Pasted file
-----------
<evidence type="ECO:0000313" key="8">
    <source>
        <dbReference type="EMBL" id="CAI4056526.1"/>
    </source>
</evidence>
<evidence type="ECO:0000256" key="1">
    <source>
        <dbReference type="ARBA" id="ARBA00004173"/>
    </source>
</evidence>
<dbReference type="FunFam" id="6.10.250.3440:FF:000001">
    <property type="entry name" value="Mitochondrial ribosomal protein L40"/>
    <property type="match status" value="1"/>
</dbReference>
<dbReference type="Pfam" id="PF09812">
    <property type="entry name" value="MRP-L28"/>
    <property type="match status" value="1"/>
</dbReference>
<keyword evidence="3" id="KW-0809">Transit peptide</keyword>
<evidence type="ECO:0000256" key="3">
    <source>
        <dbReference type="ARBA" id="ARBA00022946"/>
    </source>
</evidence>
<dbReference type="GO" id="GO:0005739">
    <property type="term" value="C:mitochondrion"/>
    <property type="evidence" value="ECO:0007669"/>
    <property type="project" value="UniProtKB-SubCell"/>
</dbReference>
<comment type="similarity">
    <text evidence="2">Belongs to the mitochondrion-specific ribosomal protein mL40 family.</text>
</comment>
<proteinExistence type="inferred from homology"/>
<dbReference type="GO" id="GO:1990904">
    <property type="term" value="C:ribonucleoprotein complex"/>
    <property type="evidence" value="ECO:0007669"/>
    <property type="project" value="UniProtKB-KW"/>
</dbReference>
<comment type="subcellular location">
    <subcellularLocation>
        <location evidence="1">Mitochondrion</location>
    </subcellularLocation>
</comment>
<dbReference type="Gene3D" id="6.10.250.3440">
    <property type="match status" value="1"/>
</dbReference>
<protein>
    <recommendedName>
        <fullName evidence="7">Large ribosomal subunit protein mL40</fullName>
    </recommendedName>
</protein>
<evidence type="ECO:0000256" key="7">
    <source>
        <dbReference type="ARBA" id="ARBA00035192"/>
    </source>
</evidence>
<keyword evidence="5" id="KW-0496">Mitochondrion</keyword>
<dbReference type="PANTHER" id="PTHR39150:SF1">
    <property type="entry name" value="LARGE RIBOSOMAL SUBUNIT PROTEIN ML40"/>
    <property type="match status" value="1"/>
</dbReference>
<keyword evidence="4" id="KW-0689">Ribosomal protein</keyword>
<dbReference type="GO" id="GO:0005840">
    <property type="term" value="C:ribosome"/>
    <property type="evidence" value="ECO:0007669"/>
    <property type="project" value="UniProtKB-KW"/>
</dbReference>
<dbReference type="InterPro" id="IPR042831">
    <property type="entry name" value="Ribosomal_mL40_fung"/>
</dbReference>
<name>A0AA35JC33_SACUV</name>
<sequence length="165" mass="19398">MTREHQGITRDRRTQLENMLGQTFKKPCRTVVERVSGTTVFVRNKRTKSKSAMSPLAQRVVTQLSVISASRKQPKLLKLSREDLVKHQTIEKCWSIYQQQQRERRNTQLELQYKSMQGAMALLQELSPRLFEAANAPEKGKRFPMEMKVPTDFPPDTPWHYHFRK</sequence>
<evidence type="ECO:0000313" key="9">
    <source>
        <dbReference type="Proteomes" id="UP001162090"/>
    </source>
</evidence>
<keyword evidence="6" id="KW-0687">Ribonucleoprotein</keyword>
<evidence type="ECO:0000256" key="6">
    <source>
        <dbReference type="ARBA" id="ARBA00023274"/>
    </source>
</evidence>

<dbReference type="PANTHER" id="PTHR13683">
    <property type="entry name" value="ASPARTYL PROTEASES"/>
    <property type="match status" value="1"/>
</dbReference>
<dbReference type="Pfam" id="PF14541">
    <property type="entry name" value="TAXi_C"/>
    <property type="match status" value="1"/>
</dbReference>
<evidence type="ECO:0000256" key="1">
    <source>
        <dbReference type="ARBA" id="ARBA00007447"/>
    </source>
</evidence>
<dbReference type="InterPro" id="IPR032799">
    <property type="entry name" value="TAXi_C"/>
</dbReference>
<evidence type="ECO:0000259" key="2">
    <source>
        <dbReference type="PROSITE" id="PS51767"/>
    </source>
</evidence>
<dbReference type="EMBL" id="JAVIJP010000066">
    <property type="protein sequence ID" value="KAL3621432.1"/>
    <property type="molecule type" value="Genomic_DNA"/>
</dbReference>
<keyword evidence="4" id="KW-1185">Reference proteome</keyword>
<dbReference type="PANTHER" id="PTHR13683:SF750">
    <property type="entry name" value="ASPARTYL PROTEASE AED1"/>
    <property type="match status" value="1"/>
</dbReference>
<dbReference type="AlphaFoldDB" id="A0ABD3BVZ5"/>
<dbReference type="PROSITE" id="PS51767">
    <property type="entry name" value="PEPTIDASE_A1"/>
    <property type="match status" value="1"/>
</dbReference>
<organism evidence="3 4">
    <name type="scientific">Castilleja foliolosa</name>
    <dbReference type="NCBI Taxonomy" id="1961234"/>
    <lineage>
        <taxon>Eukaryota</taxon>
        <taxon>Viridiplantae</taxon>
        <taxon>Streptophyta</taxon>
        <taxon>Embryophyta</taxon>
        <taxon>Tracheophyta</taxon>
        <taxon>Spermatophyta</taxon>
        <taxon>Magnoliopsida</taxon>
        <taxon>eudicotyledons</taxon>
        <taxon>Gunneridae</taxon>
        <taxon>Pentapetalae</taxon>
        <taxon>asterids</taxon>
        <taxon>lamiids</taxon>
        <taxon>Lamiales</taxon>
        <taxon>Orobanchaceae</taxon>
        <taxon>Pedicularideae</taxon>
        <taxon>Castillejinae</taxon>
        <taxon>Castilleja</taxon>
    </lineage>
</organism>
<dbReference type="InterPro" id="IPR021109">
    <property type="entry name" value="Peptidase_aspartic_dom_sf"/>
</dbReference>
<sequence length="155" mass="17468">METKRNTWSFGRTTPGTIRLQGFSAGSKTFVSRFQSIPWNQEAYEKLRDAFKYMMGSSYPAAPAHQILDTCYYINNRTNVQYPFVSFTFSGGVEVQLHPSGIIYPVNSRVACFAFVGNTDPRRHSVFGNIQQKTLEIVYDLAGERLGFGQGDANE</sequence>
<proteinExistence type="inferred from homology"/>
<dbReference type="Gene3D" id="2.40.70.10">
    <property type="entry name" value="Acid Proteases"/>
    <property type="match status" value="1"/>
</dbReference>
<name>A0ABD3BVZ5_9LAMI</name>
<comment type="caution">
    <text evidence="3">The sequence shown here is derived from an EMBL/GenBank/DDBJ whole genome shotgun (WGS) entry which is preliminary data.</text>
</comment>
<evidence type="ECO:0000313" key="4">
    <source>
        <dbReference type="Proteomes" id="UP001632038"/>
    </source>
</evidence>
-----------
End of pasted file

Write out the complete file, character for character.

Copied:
<evidence type="ECO:0000313" key="8">
    <source>
        <dbReference type="EMBL" id="CAI4056526.1"/>
    </source>
</evidence>
<evidence type="ECO:0000256" key="1">
    <source>
        <dbReference type="ARBA" id="ARBA00004173"/>
    </source>
</evidence>
<dbReference type="FunFam" id="6.10.250.3440:FF:000001">
    <property type="entry name" value="Mitochondrial ribosomal protein L40"/>
    <property type="match status" value="1"/>
</dbReference>
<dbReference type="Pfam" id="PF09812">
    <property type="entry name" value="MRP-L28"/>
    <property type="match status" value="1"/>
</dbReference>
<keyword evidence="3" id="KW-0809">Transit peptide</keyword>
<evidence type="ECO:0000256" key="3">
    <source>
        <dbReference type="ARBA" id="ARBA00022946"/>
    </source>
</evidence>
<dbReference type="GO" id="GO:0005739">
    <property type="term" value="C:mitochondrion"/>
    <property type="evidence" value="ECO:0007669"/>
    <property type="project" value="UniProtKB-SubCell"/>
</dbReference>
<comment type="similarity">
    <text evidence="2">Belongs to the mitochondrion-specific ribosomal protein mL40 family.</text>
</comment>
<proteinExistence type="inferred from homology"/>
<dbReference type="GO" id="GO:1990904">
    <property type="term" value="C:ribonucleoprotein complex"/>
    <property type="evidence" value="ECO:0007669"/>
    <property type="project" value="UniProtKB-KW"/>
</dbReference>
<comment type="subcellular location">
    <subcellularLocation>
        <location evidence="1">Mitochondrion</location>
    </subcellularLocation>
</comment>
<dbReference type="Gene3D" id="6.10.250.3440">
    <property type="match status" value="1"/>
</dbReference>
<protein>
    <recommendedName>
        <fullName evidence="7">Large ribosomal subunit protein mL40</fullName>
    </recommendedName>
</protein>
<evidence type="ECO:0000256" key="7">
    <source>
        <dbReference type="ARBA" id="ARBA00035192"/>
    </source>
</evidence>
<keyword evidence="5" id="KW-0496">Mitochondrion</keyword>
<dbReference type="PANTHER" id="PTHR39150:SF1">
    <property type="entry name" value="LARGE RIBOSOMAL SUBUNIT PROTEIN ML40"/>
    <property type="match status" value="1"/>
</dbReference>
<keyword evidence="4" id="KW-0689">Ribosomal protein</keyword>
<dbReference type="GO" id="GO:0005840">
    <property type="term" value="C:ribosome"/>
    <property type="evidence" value="ECO:0007669"/>
    <property type="project" value="UniProtKB-KW"/>
</dbReference>
<dbReference type="InterPro" id="IPR042831">
    <property type="entry name" value="Ribosomal_mL40_fung"/>
</dbReference>
<name>A0AA35JC33_SACUV</name>
<sequence length="165" mass="19398">MTREHQGITRDRRTQLENMLGQTFKKPCRTVVERVSGTTVFVRNKRTKSKSAMSPLAQRVVTQLSVISASRKQPKLLKLSREDLVKHQTIEKCWSIYQQQQRERRNTQLELQYKSMQGAMALLQELSPRLFEAANAPEKGKRFPMEMKVPTDFPPDTPWHYHFRK</sequence>
<evidence type="ECO:0000313" key="9">
    <source>
        <dbReference type="Proteomes" id="UP001162090"/>
    </source>
</evidence>
<keyword evidence="6" id="KW-0687">Ribonucleoprotein</keyword>
<evidence type="ECO:0000256" key="6">
    <source>
        <dbReference type="ARBA" id="ARBA00023274"/>
    </source>
</evidence>

<dbReference type="PANTHER" id="PTHR13683">
    <property type="entry name" value="ASPARTYL PROTEASES"/>
    <property type="match status" value="1"/>
</dbReference>
<dbReference type="Pfam" id="PF14541">
    <property type="entry name" value="TAXi_C"/>
    <property type="match status" value="1"/>
</dbReference>
<evidence type="ECO:0000256" key="1">
    <source>
        <dbReference type="ARBA" id="ARBA00007447"/>
    </source>
</evidence>
<dbReference type="InterPro" id="IPR032799">
    <property type="entry name" value="TAXi_C"/>
</dbReference>
<evidence type="ECO:0000259" key="2">
    <source>
        <dbReference type="PROSITE" id="PS51767"/>
    </source>
</evidence>
<dbReference type="EMBL" id="JAVIJP010000066">
    <property type="protein sequence ID" value="KAL3621432.1"/>
    <property type="molecule type" value="Genomic_DNA"/>
</dbReference>
<keyword evidence="4" id="KW-1185">Reference proteome</keyword>
<dbReference type="PANTHER" id="PTHR13683:SF750">
    <property type="entry name" value="ASPARTYL PROTEASE AED1"/>
    <property type="match status" value="1"/>
</dbReference>
<dbReference type="AlphaFoldDB" id="A0ABD3BVZ5"/>
<dbReference type="PROSITE" id="PS51767">
    <property type="entry name" value="PEPTIDASE_A1"/>
    <property type="match status" value="1"/>
</dbReference>
<organism evidence="3 4">
    <name type="scientific">Castilleja foliolosa</name>
    <dbReference type="NCBI Taxonomy" id="1961234"/>
    <lineage>
        <taxon>Eukaryota</taxon>
        <taxon>Viridiplantae</taxon>
        <taxon>Streptophyta</taxon>
        <taxon>Embryophyta</taxon>
        <taxon>Tracheophyta</taxon>
        <taxon>Spermatophyta</taxon>
        <taxon>Magnoliopsida</taxon>
        <taxon>eudicotyledons</taxon>
        <taxon>Gunneridae</taxon>
        <taxon>Pentapetalae</taxon>
        <taxon>asterids</taxon>
        <taxon>lamiids</taxon>
        <taxon>Lamiales</taxon>
        <taxon>Orobanchaceae</taxon>
        <taxon>Pedicularideae</taxon>
        <taxon>Castillejinae</taxon>
        <taxon>Castilleja</taxon>
    </lineage>
</organism>
<dbReference type="InterPro" id="IPR021109">
    <property type="entry name" value="Peptidase_aspartic_dom_sf"/>
</dbReference>
<sequence length="155" mass="17468">METKRNTWSFGRTTPGTIRLQGFSAGSKTFVSRFQSIPWNQEAYEKLRDAFKYMMGSSYPAAPAHQILDTCYYINNRTNVQYPFVSFTFSGGVEVQLHPSGIIYPVNSRVACFAFVGNTDPRRHSVFGNIQQKTLEIVYDLAGERLGFGQGDANE</sequence>
<proteinExistence type="inferred from homology"/>
<dbReference type="Gene3D" id="2.40.70.10">
    <property type="entry name" value="Acid Proteases"/>
    <property type="match status" value="1"/>
</dbReference>
<name>A0ABD3BVZ5_9LAMI</name>
<comment type="caution">
    <text evidence="3">The sequence shown here is derived from an EMBL/GenBank/DDBJ whole genome shotgun (WGS) entry which is preliminary data.</text>
</comment>
<evidence type="ECO:0000313" key="4">
    <source>
        <dbReference type="Proteomes" id="UP001632038"/>
    </source>
</evidence>